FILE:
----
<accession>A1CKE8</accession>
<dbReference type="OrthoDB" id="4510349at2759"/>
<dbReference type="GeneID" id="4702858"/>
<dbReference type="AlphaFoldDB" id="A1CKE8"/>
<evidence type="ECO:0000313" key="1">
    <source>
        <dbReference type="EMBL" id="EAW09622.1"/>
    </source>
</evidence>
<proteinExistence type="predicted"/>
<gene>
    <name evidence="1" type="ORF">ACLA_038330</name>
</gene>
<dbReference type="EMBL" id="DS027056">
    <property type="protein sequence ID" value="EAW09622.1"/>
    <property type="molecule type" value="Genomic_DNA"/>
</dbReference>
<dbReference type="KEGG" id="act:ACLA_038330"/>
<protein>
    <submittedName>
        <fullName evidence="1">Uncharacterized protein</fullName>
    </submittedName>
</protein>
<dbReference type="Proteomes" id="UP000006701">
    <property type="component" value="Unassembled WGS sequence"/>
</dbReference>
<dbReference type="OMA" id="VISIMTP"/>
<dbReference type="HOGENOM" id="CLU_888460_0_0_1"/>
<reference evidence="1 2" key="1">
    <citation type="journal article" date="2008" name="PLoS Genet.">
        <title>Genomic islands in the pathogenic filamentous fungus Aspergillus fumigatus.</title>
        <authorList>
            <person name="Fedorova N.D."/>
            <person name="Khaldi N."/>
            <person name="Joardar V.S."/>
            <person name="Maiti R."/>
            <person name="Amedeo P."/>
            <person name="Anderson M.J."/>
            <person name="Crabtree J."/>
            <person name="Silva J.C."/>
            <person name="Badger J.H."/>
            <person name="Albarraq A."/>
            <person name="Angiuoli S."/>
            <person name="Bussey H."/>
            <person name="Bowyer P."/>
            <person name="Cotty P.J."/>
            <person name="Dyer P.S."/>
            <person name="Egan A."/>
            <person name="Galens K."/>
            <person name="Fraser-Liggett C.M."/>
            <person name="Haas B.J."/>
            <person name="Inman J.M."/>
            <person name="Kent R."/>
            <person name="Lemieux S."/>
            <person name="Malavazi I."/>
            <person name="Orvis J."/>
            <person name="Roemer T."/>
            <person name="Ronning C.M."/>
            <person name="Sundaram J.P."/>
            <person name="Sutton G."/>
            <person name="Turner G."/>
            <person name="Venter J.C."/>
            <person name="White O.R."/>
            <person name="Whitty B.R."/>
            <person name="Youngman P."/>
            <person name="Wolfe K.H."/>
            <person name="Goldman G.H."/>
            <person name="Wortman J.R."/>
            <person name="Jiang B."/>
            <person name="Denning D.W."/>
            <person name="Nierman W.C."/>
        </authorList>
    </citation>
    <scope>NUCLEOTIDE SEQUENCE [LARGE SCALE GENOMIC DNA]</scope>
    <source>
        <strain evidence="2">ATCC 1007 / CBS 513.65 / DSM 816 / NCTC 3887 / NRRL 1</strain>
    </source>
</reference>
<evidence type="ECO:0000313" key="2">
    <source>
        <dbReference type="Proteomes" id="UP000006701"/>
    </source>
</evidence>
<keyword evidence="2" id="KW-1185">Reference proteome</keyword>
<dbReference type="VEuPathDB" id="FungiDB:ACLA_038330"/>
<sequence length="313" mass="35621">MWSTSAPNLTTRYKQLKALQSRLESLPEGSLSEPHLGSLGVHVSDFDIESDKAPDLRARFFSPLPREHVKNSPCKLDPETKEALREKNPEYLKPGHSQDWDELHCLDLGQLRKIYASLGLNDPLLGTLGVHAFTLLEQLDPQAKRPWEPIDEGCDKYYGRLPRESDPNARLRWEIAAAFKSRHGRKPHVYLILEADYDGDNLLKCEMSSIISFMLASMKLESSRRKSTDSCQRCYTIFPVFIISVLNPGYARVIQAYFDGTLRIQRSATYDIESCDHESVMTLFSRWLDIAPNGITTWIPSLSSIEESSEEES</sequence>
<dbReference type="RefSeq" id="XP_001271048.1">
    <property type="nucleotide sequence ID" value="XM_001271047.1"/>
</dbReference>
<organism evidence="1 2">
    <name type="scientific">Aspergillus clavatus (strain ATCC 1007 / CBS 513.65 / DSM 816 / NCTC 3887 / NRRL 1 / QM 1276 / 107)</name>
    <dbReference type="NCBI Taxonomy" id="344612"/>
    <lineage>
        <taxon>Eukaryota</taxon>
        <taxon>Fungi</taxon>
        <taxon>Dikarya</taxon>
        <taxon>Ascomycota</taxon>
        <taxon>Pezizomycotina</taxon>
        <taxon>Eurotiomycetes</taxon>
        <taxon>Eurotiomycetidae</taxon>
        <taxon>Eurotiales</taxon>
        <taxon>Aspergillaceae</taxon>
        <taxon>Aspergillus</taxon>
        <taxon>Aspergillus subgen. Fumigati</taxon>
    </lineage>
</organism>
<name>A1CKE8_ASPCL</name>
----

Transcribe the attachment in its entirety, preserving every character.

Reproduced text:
<accession>A1CKE8</accession>
<dbReference type="OrthoDB" id="4510349at2759"/>
<dbReference type="GeneID" id="4702858"/>
<dbReference type="AlphaFoldDB" id="A1CKE8"/>
<evidence type="ECO:0000313" key="1">
    <source>
        <dbReference type="EMBL" id="EAW09622.1"/>
    </source>
</evidence>
<proteinExistence type="predicted"/>
<gene>
    <name evidence="1" type="ORF">ACLA_038330</name>
</gene>
<dbReference type="EMBL" id="DS027056">
    <property type="protein sequence ID" value="EAW09622.1"/>
    <property type="molecule type" value="Genomic_DNA"/>
</dbReference>
<dbReference type="KEGG" id="act:ACLA_038330"/>
<protein>
    <submittedName>
        <fullName evidence="1">Uncharacterized protein</fullName>
    </submittedName>
</protein>
<dbReference type="Proteomes" id="UP000006701">
    <property type="component" value="Unassembled WGS sequence"/>
</dbReference>
<dbReference type="OMA" id="VISIMTP"/>
<dbReference type="HOGENOM" id="CLU_888460_0_0_1"/>
<reference evidence="1 2" key="1">
    <citation type="journal article" date="2008" name="PLoS Genet.">
        <title>Genomic islands in the pathogenic filamentous fungus Aspergillus fumigatus.</title>
        <authorList>
            <person name="Fedorova N.D."/>
            <person name="Khaldi N."/>
            <person name="Joardar V.S."/>
            <person name="Maiti R."/>
            <person name="Amedeo P."/>
            <person name="Anderson M.J."/>
            <person name="Crabtree J."/>
            <person name="Silva J.C."/>
            <person name="Badger J.H."/>
            <person name="Albarraq A."/>
            <person name="Angiuoli S."/>
            <person name="Bussey H."/>
            <person name="Bowyer P."/>
            <person name="Cotty P.J."/>
            <person name="Dyer P.S."/>
            <person name="Egan A."/>
            <person name="Galens K."/>
            <person name="Fraser-Liggett C.M."/>
            <person name="Haas B.J."/>
            <person name="Inman J.M."/>
            <person name="Kent R."/>
            <person name="Lemieux S."/>
            <person name="Malavazi I."/>
            <person name="Orvis J."/>
            <person name="Roemer T."/>
            <person name="Ronning C.M."/>
            <person name="Sundaram J.P."/>
            <person name="Sutton G."/>
            <person name="Turner G."/>
            <person name="Venter J.C."/>
            <person name="White O.R."/>
            <person name="Whitty B.R."/>
            <person name="Youngman P."/>
            <person name="Wolfe K.H."/>
            <person name="Goldman G.H."/>
            <person name="Wortman J.R."/>
            <person name="Jiang B."/>
            <person name="Denning D.W."/>
            <person name="Nierman W.C."/>
        </authorList>
    </citation>
    <scope>NUCLEOTIDE SEQUENCE [LARGE SCALE GENOMIC DNA]</scope>
    <source>
        <strain evidence="2">ATCC 1007 / CBS 513.65 / DSM 816 / NCTC 3887 / NRRL 1</strain>
    </source>
</reference>
<evidence type="ECO:0000313" key="2">
    <source>
        <dbReference type="Proteomes" id="UP000006701"/>
    </source>
</evidence>
<keyword evidence="2" id="KW-1185">Reference proteome</keyword>
<dbReference type="VEuPathDB" id="FungiDB:ACLA_038330"/>
<sequence length="313" mass="35621">MWSTSAPNLTTRYKQLKALQSRLESLPEGSLSEPHLGSLGVHVSDFDIESDKAPDLRARFFSPLPREHVKNSPCKLDPETKEALREKNPEYLKPGHSQDWDELHCLDLGQLRKIYASLGLNDPLLGTLGVHAFTLLEQLDPQAKRPWEPIDEGCDKYYGRLPRESDPNARLRWEIAAAFKSRHGRKPHVYLILEADYDGDNLLKCEMSSIISFMLASMKLESSRRKSTDSCQRCYTIFPVFIISVLNPGYARVIQAYFDGTLRIQRSATYDIESCDHESVMTLFSRWLDIAPNGITTWIPSLSSIEESSEEES</sequence>
<dbReference type="RefSeq" id="XP_001271048.1">
    <property type="nucleotide sequence ID" value="XM_001271047.1"/>
</dbReference>
<organism evidence="1 2">
    <name type="scientific">Aspergillus clavatus (strain ATCC 1007 / CBS 513.65 / DSM 816 / NCTC 3887 / NRRL 1 / QM 1276 / 107)</name>
    <dbReference type="NCBI Taxonomy" id="344612"/>
    <lineage>
        <taxon>Eukaryota</taxon>
        <taxon>Fungi</taxon>
        <taxon>Dikarya</taxon>
        <taxon>Ascomycota</taxon>
        <taxon>Pezizomycotina</taxon>
        <taxon>Eurotiomycetes</taxon>
        <taxon>Eurotiomycetidae</taxon>
        <taxon>Eurotiales</taxon>
        <taxon>Aspergillaceae</taxon>
        <taxon>Aspergillus</taxon>
        <taxon>Aspergillus subgen. Fumigati</taxon>
    </lineage>
</organism>
<name>A1CKE8_ASPCL</name>